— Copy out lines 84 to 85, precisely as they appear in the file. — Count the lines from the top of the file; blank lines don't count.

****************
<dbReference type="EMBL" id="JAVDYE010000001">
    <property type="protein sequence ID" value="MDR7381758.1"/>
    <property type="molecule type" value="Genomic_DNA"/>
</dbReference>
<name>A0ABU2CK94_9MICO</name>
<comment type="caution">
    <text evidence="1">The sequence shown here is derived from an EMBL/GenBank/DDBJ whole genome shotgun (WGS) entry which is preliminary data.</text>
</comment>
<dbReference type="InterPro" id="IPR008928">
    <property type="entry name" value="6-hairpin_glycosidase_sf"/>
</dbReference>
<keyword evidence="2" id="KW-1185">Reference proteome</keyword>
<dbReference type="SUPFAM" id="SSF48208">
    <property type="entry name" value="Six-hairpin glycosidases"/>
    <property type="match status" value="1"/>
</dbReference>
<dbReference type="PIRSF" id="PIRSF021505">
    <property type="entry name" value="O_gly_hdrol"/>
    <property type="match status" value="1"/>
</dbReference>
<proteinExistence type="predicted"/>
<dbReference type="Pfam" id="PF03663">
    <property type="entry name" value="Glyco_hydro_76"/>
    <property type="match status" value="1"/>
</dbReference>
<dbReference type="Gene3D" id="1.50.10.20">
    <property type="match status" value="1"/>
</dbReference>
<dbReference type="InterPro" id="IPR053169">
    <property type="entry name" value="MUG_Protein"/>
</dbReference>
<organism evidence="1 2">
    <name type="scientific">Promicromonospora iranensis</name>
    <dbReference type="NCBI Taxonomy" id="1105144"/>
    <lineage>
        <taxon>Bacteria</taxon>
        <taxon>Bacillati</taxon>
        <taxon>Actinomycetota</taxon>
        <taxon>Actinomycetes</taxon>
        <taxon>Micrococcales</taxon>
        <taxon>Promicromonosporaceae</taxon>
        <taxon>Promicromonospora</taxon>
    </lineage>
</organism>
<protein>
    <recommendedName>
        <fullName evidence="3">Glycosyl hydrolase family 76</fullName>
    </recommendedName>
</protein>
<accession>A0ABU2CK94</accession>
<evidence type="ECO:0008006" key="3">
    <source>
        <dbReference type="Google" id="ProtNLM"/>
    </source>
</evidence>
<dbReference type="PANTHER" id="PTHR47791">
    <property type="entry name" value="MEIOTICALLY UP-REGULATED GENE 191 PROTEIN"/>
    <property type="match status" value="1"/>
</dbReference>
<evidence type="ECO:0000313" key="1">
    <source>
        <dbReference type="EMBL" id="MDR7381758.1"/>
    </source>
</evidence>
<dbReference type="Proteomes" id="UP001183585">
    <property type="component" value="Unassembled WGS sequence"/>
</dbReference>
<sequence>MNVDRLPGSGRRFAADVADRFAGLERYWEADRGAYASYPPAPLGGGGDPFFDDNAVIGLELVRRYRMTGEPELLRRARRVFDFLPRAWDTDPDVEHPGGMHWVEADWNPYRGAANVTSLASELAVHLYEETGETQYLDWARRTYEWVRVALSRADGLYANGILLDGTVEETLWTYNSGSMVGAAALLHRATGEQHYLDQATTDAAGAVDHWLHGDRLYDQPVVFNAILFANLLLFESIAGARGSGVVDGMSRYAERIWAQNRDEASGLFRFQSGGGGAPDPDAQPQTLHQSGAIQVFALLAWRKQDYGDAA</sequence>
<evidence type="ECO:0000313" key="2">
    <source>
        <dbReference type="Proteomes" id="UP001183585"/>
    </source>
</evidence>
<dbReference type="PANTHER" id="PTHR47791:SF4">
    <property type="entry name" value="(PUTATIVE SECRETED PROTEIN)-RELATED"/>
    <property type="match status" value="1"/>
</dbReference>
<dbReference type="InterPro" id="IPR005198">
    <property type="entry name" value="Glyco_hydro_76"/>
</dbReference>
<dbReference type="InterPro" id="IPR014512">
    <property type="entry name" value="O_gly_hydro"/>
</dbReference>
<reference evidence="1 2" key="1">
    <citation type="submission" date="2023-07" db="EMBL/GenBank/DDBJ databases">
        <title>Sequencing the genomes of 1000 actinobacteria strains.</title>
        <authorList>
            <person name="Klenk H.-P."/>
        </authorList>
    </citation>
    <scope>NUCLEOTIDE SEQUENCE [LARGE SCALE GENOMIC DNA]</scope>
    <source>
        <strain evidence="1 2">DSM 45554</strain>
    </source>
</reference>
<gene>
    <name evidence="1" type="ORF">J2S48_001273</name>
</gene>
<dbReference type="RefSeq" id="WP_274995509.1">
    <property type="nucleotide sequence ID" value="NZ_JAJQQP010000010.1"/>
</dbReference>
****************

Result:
<reference evidence="1 2" key="1">
    <citation type="submission" date="2023-07" db="EMBL/GenBank/DDBJ databases">